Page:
Our closing hymn today sums up our end with Christ’s end; that is, it matches our holy response to Christ’s work among us with Christ’s Second Coming.  Instead of death, sin, and Hell, instead we sing:

Yea, Amen!  Let all adore thee,

High on thine eternal throne;

Saviour, take the power and glory;

Claim the kingdom for thine own;

Judgement is that mechanism, that decision-making process that aligns our end with the end of the Cosmos.  Our glory in Christ, which is our salvation from sin and entrance into everlasting life with God Almighty, our glory in Christ is but a part of Christ’s glory in epic cosmic victory, banishing forever the powers of wickedness and sin and triumphing eternally in loving-kindness, mercy, and peace with the Triune God, the glorious angels of Heaven, and all the faithful saints.

But Judgment recognizes that all this glory is not a given; it is worked for.  God the Son worked for this glory by suffering the indignity of becoming a mere man as a babe in a manger in Bethlehem, by living the life of a mortal man, of suffering His Passion, of experiencing excruciating death, rising again, defeating death forever, and Ascending into Heaven.  You and I work for it by believing in Christ, joining with Him in His Body the Church so that He can save us, and conforming our sinful lives to His holy life.

Both experience and Scripture show us that we have a choice.  Many exterior forces work upon us, such as where we are born, the caliber of our family, the opportunities to hear the Gospel and so on.  Many interior forces work upon us, such as our mental health, the pain which afflicts us, our past sins, and so on.  Even with these exterior and interior forces working upon us, we still have the choice – even if it is a small one – to follow Christ and obey Him or not to follow Christ and disobey Him.  And what matters is not what we claim to do, but what we actually do, and Christ is the judge of that.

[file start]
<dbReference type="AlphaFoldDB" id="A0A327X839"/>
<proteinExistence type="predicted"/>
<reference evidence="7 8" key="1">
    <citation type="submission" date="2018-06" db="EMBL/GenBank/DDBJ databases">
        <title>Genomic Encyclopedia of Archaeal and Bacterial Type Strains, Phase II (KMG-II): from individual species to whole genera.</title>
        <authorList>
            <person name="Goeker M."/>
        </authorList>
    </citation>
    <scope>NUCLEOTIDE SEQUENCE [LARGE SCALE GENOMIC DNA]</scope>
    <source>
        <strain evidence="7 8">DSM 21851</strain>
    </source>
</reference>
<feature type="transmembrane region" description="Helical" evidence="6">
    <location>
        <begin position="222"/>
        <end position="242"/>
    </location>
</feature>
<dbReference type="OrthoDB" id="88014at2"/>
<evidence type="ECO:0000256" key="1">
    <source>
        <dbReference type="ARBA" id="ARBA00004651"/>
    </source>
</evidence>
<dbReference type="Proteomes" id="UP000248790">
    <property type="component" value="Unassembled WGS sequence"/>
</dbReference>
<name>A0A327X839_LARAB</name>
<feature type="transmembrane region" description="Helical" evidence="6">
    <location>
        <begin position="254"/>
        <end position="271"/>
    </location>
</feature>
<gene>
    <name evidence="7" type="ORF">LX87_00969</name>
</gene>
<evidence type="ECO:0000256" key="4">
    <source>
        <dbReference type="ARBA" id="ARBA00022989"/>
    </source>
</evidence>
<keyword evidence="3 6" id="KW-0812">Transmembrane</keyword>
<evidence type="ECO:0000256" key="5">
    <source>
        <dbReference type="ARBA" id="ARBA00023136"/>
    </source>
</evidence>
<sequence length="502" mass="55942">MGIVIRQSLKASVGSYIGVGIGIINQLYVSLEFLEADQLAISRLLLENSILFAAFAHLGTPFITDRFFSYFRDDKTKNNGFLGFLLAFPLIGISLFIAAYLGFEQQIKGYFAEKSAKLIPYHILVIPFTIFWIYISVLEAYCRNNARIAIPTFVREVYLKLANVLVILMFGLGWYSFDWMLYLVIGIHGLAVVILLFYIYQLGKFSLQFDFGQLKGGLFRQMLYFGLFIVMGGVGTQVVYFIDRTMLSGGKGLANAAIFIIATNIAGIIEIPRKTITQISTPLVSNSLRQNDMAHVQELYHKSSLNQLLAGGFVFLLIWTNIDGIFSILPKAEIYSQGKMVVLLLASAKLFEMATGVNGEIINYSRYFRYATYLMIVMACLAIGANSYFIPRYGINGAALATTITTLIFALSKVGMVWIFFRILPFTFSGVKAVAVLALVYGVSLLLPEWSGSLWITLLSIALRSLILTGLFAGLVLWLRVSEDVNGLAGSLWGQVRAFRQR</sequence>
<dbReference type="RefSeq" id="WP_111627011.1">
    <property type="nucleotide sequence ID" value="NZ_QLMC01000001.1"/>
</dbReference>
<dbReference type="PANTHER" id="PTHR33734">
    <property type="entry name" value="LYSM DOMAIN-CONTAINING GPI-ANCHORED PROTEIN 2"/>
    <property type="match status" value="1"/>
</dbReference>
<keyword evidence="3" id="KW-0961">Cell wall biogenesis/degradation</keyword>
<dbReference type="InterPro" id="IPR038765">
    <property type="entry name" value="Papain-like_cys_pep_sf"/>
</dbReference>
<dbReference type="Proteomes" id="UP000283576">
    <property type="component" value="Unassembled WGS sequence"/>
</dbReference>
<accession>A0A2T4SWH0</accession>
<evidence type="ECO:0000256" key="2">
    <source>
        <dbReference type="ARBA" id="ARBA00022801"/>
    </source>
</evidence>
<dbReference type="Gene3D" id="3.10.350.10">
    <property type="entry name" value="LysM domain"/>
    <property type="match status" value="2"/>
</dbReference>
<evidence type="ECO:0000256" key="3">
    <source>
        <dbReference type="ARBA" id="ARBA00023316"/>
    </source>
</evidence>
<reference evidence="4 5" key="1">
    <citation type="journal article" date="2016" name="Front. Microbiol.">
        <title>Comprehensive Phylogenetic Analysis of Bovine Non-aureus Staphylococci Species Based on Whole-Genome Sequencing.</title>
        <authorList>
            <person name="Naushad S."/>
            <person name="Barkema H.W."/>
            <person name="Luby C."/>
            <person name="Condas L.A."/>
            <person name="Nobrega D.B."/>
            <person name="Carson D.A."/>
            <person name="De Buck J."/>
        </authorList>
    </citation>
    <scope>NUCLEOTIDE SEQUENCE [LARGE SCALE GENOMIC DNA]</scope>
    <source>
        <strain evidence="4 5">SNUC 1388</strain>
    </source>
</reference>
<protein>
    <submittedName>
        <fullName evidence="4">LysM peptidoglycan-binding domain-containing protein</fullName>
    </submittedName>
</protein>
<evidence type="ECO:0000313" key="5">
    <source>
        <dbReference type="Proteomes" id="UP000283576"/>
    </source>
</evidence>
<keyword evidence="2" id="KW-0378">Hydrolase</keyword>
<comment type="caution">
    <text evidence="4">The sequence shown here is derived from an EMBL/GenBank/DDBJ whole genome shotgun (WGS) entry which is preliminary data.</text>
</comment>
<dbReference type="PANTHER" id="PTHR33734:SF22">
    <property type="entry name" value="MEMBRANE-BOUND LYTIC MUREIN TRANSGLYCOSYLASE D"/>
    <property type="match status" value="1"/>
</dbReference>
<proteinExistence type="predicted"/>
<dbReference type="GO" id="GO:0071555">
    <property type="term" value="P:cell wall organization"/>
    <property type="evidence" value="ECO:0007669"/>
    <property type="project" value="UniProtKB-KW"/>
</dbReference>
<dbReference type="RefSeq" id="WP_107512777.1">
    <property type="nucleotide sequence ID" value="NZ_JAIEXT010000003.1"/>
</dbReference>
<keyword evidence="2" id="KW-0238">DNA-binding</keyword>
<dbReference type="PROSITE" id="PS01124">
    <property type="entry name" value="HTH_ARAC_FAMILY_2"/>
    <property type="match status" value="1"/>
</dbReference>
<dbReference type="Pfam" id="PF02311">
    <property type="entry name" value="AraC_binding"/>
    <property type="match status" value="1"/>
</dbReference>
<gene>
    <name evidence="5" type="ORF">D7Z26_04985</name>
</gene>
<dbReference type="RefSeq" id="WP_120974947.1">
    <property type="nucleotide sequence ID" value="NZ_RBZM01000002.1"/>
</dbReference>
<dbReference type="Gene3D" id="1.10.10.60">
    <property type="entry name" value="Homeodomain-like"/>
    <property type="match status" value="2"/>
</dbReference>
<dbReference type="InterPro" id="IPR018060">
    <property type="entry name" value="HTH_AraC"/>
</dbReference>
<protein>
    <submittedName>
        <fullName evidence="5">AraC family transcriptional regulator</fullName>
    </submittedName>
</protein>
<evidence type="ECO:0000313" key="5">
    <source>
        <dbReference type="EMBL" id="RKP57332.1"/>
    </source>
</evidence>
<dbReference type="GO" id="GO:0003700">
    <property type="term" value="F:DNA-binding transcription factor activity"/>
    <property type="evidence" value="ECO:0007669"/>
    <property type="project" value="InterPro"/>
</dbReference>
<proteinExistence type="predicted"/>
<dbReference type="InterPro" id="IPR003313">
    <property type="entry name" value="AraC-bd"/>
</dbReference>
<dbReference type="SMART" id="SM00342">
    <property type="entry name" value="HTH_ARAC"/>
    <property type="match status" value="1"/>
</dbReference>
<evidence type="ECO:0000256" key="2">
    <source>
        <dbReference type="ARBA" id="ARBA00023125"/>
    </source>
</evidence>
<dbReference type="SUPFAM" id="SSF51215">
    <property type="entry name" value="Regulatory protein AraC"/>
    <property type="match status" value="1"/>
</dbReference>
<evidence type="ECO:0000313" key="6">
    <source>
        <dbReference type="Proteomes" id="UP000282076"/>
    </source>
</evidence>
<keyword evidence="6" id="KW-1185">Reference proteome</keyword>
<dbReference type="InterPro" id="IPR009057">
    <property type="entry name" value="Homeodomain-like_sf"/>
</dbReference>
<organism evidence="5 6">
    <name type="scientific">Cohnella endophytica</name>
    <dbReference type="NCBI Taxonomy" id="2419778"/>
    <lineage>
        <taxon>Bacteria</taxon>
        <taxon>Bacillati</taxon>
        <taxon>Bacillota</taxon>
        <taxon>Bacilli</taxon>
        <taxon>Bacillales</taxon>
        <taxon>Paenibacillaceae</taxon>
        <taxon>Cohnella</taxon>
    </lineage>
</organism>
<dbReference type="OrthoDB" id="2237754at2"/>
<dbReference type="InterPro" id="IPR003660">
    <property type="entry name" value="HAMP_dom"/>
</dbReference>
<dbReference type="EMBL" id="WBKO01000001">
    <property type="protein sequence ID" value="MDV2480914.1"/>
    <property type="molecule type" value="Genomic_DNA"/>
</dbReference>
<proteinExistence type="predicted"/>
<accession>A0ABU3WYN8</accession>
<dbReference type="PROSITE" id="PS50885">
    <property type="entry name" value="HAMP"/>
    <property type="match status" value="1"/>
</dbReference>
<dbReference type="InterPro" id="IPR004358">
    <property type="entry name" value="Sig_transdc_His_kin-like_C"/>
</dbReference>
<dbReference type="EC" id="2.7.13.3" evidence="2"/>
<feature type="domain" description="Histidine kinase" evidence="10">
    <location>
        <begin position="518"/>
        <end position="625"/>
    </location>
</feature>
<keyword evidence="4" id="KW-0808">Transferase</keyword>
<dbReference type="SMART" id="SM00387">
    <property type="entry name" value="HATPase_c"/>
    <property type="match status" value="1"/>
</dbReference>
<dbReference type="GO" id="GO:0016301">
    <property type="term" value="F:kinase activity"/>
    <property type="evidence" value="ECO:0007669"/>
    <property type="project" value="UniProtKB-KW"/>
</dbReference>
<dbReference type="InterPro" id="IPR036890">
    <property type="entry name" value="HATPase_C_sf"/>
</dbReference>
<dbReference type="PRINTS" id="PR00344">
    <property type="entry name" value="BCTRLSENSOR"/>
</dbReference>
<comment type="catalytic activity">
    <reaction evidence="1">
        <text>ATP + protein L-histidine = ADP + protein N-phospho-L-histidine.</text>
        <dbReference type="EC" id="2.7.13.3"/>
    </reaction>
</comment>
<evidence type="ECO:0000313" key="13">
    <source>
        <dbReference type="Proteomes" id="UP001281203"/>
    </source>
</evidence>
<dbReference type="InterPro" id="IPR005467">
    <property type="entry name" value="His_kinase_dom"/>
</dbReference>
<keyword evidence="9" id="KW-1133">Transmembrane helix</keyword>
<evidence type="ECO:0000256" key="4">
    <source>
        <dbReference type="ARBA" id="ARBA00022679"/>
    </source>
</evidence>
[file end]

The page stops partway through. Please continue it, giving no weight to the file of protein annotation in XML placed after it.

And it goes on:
Judgement is Christ stopping the clock at our death and seeing what we have done with our lives.  He is with us every minute of every hour of every day of our life.  He is not ignorant of us when He judges us; He knows us intimately and loves us dearly.  But upon our death, when our soul rips away from our body, our time on Earth is done.  The moment of truth has arrived.  It is the same thing when Christ returns in power and great glory – our moment of truth has arrived.

What have we done with what He has given us?  That is the ultimate point of judgement.

And in the end, the discerner of hearts and lover of souls will decide if we would rather live without Him and thus go to Hell with the wicked angels and men, where God’s presence is withdrawn, or if we would rather live with Him and thus go to Heaven with the holy angels and men, to live in the presence of God for all eternity.

Sometimes we hear of meeting somebody half-way.  Christ has met us all the way.  He left His Heavenly home and come all the way down to earth to become one of us as a little baby that Christmas morning in Bethlehem.  Christ is the only way to God, for He is both man, like us, and God.  Our salvation absolutely and completely relies upon Him.  All our efforts are to become like Him, to help and not hinder Christ’s transformation of us into His divine image.  For Heaven is the home of the divine, and we must be perfectly holy to life with Him there.

At the Resurrection of the Dead, we will receive our new heavenly bodies.  But what about our souls?  We can do nothing about our future bodies now, but each one of us can make the most life-altering decisions about our souls today.

To be awarded Heaven when Christ judges our souls, we must be like Christ:  Pure of heart and innocent in deeds.  We must work with the Holy Ghost in transforming ourselves to Christ’s image by doing works of righteousness and confessing our sins when we fall.

 

In today’s collect, we pray to God, “that in the last day, when he shall come again in his glorious majesty to judge both the quick and the dead, we may rise to the life immortal….”

+ In the Name of the Father, and of the Son, and of the Holy Ghost.  Amen.